Meet Cape May County ESP of the Year Debra Falck

Celebrating retirement with a well-earned honor 

After 25 years of service in the Lower Township Elementary School District, Cape May County Educational Support Professional of the Year Debra Falck retired in June and took a moment to look back over her career in the district while celebrating her achievements.  

“My husband was a union boiler maker, and I ran a home daycare, primarily for the children of my friends and family,” Falck said. “There were a few slow years, and I wanted to find another job that would still allow me to work with children.” 

Falck began by working as a substitute educational support professional in the district for a few months, working as a secretary, as part of the kitchen team, and in transportation before starting to work as a secretary in the nurse’s office. 

“People got to know me, and they felt like the nurse’s office would be a good fit,” Falck said. “It was a fifth- and sixth-grade building and the youngest of my three children was in sixth grade, so it worked out perfectly.”  

Falck worked as the secretary in the nurse’s office for ten years until 2005 when her husband was diagnosed with cancer. At the same time, the principal’s secretary at Sandman School was getting ready to retire. 

“I needed a year-round position—the position in the nurse’s office was ten months—so I applied and won the position,” Falck said. “My husband is now cancer-free, thanks to a new treatment.” 

Falck enjoyed working in the principal’s office.  

“I’ve worked with great principals,” Falck said. “They’ve all been wonderful to work with. And I love interacting with the children and the staff. They’re all great people.”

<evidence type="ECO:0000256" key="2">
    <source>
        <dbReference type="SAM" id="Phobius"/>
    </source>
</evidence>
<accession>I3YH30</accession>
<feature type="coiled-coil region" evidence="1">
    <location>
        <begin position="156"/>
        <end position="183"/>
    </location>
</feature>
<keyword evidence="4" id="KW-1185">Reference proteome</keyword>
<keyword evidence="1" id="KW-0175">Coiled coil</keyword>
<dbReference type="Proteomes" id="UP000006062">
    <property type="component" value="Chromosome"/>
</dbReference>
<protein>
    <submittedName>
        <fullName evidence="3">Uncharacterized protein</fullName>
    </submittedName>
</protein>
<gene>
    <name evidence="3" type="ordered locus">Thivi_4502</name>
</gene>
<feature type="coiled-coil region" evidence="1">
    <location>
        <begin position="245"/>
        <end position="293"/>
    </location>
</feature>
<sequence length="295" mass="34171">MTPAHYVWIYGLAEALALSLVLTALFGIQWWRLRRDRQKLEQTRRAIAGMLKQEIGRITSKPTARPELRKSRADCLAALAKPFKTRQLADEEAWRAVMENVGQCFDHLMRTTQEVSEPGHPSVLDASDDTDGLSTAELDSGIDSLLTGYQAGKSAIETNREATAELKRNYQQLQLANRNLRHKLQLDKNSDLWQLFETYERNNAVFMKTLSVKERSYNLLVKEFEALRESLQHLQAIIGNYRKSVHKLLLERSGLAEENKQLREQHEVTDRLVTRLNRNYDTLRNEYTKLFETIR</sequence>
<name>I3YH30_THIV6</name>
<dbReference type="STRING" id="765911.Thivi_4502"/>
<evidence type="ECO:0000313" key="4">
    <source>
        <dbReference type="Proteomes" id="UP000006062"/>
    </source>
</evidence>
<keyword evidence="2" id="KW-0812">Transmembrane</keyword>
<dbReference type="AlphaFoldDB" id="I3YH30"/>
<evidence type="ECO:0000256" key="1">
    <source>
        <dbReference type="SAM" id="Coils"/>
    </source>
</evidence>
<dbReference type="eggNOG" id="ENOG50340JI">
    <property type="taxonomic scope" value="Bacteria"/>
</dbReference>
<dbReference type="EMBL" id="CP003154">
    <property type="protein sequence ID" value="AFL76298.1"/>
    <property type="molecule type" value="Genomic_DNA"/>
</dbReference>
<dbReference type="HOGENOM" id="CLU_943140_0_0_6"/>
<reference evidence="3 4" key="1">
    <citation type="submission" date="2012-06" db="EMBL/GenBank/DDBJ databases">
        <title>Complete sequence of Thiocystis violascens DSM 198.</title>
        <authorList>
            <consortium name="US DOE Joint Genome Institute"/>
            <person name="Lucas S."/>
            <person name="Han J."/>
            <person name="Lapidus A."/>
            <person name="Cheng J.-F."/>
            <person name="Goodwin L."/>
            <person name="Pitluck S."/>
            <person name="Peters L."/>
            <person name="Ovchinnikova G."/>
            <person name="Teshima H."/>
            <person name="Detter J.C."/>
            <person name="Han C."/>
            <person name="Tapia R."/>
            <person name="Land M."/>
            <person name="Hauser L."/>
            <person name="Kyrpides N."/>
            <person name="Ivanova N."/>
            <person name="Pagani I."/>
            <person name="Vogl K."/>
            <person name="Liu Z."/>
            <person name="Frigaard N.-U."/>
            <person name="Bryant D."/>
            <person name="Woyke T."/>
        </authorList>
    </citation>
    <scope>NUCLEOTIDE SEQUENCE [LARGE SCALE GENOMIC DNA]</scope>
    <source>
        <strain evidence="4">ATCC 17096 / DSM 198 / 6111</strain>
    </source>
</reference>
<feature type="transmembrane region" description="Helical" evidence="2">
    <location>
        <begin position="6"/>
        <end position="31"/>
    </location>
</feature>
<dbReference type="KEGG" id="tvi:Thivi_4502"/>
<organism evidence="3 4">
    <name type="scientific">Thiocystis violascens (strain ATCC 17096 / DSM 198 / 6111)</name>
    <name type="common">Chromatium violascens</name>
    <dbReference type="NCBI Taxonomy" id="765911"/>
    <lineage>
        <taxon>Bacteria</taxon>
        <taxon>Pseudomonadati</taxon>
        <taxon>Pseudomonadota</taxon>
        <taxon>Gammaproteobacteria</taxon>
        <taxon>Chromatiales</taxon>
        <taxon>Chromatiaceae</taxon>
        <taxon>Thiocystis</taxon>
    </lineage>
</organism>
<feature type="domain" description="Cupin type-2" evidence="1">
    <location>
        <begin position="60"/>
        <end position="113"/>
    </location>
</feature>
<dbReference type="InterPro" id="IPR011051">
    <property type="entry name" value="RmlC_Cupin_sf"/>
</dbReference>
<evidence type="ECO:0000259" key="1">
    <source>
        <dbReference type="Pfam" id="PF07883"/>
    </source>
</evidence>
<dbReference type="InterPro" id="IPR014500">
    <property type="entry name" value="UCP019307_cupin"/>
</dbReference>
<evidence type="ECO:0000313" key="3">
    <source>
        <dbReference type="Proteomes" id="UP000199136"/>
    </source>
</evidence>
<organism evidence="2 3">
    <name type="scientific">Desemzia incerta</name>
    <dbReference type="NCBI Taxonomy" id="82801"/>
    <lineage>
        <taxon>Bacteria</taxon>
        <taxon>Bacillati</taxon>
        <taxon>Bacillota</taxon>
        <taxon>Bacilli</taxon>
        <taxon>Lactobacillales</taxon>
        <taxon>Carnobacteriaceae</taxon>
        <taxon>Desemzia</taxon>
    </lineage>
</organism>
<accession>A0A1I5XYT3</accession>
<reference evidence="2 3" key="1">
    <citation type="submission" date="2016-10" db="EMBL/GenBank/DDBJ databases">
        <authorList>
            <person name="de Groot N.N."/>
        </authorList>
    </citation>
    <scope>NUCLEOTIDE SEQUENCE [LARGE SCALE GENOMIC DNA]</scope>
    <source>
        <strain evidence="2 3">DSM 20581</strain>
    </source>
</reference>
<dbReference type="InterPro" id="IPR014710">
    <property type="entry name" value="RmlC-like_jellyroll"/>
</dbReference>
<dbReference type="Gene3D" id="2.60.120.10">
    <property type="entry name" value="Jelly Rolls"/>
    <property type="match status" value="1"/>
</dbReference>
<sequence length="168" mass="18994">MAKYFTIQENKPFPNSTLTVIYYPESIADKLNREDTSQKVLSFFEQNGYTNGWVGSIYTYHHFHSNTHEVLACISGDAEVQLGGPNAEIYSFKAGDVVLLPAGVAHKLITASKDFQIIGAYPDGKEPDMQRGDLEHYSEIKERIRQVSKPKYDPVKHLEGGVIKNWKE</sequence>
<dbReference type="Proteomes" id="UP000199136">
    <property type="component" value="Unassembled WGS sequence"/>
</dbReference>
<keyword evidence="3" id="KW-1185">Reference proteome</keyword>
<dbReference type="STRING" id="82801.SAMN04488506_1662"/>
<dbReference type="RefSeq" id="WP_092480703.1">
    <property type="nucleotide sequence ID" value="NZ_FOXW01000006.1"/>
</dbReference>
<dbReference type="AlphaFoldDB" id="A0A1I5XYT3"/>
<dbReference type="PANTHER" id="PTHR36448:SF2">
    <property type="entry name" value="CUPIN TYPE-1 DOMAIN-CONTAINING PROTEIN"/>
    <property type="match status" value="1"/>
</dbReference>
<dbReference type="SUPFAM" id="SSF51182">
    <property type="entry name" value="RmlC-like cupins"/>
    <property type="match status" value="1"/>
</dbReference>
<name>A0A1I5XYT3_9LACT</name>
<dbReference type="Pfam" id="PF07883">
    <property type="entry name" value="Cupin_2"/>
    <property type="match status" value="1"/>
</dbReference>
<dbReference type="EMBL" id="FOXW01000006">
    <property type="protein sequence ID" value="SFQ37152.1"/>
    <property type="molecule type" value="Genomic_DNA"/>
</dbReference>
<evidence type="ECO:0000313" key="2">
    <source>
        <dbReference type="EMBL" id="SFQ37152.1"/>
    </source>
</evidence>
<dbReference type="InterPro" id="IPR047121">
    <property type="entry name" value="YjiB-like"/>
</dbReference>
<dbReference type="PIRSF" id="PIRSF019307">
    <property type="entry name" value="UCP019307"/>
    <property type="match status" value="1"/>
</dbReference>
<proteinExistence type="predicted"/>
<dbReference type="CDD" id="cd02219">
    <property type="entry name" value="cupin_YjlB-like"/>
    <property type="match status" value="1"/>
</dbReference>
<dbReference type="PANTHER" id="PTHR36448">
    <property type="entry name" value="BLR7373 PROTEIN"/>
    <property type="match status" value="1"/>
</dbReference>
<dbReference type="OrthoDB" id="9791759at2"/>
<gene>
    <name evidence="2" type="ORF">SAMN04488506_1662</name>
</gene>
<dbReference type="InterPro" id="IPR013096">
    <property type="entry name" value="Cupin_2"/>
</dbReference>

Falck has been very involved in her union over the course of her career, and she used her position and knowledge to help other members.  

“With my husband’s medical situation, I learned a lot about insurance, so I was usually able to help other people with their questions,” Falck said. “As a building representative, I think it was very helpful that I was in the front office. I was more available throughout the day for questions than a teacher would be. If I didn’t know the answer, I could help members figure out the answer.” 

Falck’s experiences early in her career working in different departments also helped her to understand the role everyone played in the district. She brought that knowledge to help her advocate for her colleagues as a member of the association’s executive board and the negotiations committee. 

“My association has fought for ESPs and has really supported them,” Falck said. “We try to have someone from every department on negotiations, so we know what they need and how to help them. I feel like I help the secretaries by being on negotiations. I know that our aides work really hard. They make minimum wage, and they deserve more. We’ve fought for paid days off, but they should really have benefits.”  

Falck recalled that she worked in the district for six years before she received family medical benefits.  

“Everyone needs to step up and get involved in their union,” Falck said.  

Falck was surprised and honored to be named the Cape May County ESP of the Year.  

“It was nice to know that other people saw what you do,” Falck said. “I just thought, what did I do that I deserve this over anyone else? How do you pick who gets this? I still have no idea but I’m very excited and happy to be recognized in this way.”  

To find resources for NJEA’s ESP members, visit